• Alcohol-related deaths. Long-term health conditions are already the leading cause of alcohol-related mortalities. Since long COVID may trigger the onset of alcohol intolerance, alcohol-related health conditions may be even more common. As a result, alcohol-related deaths may continue to rise at an even more alarming rate.  

The recent developments linking long COVID and alcohol intolerance don’t only serve as additional clarity on the condition. They also present a wake-up call for those of us who have had COVID in the past (or not) to be mindful of our drinking habits.

Should You Drink Alcohol With COVID-Positive Tests in the Past?

Many of us have tested positive for COVID-19 in the past. Is it still okay to drink? New studies confirming the link between long COVID and alcohol intolerance may suggest that quitting or cutting back on alcohol is the best course of action. 

Research is still in its early stages regarding the causes of symptoms of long COVID, but alcohol has been studied for a long time and has conclusively negative health effects. If you choose to drink, the guidelines for moderate drinking will help you navigate a healthy relationship with alcohol.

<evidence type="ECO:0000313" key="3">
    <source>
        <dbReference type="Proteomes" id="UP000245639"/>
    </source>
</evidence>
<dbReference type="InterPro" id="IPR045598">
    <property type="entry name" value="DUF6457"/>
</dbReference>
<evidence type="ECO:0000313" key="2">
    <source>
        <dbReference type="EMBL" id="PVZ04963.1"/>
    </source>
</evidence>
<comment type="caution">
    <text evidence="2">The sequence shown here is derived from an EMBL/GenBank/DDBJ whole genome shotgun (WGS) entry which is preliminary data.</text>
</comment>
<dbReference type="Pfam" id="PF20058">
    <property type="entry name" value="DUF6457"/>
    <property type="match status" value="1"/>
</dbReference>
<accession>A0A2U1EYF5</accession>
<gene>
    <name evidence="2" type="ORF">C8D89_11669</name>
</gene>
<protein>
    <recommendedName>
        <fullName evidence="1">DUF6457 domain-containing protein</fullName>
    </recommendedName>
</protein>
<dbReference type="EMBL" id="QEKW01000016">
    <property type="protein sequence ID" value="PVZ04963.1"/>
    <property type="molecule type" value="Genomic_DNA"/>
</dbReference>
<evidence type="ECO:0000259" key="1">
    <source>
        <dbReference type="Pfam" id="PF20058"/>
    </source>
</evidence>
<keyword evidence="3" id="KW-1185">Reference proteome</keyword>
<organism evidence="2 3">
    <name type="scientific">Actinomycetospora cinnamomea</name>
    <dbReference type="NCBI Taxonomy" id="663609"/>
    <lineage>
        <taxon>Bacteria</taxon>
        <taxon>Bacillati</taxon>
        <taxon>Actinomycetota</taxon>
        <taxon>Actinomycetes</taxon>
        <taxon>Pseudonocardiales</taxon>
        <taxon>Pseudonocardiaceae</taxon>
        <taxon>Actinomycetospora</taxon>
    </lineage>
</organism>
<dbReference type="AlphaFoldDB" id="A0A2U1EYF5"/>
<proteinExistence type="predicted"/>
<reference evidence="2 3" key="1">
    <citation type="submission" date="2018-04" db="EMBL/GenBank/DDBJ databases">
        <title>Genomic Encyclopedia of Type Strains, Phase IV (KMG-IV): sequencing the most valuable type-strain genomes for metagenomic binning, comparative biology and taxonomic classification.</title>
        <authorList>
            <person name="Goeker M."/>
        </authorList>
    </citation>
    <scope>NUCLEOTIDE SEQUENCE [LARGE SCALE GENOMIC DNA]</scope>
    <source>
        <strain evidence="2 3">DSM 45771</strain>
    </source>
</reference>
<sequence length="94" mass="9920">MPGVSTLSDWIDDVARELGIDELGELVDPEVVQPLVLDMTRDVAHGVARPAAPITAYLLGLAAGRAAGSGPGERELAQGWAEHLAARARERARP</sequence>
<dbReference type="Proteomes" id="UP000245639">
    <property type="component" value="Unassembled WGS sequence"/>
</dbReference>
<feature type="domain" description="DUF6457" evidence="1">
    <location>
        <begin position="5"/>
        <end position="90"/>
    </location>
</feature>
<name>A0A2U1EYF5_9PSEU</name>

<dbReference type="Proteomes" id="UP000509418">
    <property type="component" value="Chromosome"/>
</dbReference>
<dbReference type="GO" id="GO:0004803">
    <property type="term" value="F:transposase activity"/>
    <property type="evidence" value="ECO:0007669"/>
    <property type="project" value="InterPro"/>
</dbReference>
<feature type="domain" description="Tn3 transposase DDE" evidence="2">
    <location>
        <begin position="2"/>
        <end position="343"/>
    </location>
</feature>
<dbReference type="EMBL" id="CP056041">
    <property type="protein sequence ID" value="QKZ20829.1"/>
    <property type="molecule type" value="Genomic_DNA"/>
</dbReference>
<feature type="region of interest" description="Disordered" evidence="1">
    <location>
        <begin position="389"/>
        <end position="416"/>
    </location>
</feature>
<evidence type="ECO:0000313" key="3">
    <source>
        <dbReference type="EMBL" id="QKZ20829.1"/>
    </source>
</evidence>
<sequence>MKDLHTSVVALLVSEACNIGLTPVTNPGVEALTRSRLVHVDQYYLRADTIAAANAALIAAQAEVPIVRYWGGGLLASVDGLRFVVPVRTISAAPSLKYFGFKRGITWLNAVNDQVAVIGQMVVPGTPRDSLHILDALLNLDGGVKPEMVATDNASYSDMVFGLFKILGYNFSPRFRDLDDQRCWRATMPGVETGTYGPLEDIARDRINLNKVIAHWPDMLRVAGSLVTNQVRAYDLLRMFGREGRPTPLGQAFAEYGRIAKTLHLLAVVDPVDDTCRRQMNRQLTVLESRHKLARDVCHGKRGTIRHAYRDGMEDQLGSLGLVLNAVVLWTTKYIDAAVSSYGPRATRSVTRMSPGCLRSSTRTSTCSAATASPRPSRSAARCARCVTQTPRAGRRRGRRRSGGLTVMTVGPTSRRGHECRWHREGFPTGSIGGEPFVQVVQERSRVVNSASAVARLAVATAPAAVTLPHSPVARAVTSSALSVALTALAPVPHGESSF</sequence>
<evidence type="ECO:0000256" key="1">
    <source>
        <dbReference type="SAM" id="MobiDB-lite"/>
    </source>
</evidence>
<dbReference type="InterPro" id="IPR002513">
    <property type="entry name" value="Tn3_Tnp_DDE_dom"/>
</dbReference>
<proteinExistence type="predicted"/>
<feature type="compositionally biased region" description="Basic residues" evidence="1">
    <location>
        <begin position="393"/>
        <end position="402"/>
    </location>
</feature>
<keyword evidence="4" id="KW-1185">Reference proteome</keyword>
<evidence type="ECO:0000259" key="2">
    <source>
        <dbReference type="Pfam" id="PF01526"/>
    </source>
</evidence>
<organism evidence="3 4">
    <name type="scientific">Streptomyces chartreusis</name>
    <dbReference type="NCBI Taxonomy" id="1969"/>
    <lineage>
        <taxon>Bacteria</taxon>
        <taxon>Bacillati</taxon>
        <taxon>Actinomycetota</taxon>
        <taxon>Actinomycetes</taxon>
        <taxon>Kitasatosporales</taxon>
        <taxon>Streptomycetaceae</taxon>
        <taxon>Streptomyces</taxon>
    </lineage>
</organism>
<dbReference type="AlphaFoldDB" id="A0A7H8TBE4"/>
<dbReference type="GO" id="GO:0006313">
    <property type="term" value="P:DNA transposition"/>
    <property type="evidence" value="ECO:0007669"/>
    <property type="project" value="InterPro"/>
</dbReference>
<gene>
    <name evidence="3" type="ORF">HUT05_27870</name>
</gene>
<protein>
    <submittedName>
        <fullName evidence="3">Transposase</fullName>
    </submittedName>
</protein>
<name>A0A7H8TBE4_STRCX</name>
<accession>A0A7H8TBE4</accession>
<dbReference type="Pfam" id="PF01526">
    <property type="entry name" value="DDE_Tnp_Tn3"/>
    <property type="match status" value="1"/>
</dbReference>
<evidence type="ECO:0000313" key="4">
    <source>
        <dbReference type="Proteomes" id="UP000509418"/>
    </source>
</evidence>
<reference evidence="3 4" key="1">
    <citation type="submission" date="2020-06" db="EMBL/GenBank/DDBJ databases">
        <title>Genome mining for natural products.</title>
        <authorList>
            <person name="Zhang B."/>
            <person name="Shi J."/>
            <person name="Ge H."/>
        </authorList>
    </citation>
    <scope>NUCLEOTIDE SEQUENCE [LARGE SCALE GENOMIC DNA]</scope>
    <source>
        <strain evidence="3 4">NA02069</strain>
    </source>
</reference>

Navigating Long COVID and Alcohol

Long COVID can be a difficult experience and condition to navigate. Alcohol only adds to that equation. Mindful drinking and intentional practices can help us prioritize our health:

  • Cut back/quit alcohol. Quitting or cutting back on alcohol isn’t only for those of us who may be dependent or have an unhealthy relationship with alcohol. Every day is a good day to reduce the intake of toxic substances; it can only help! When recovering from long COVID, our healthy self has the best chance of fighting off the condition.
  • Monitor symptoms. Tracking our drinking habits and monitoring symptoms of long COVID and hangover experiences can help us better prevent them. We can identify patterns and triggers that may be unhealthy.
  • Explore treatment options. Since long COVID manifests in many ways, modes of treatment options can vary. Common treatment options include occupational therapy, cognitive behavioral therapy, physical therapy, and medication. Many of these can be used to help reduce alcohol consumption as well.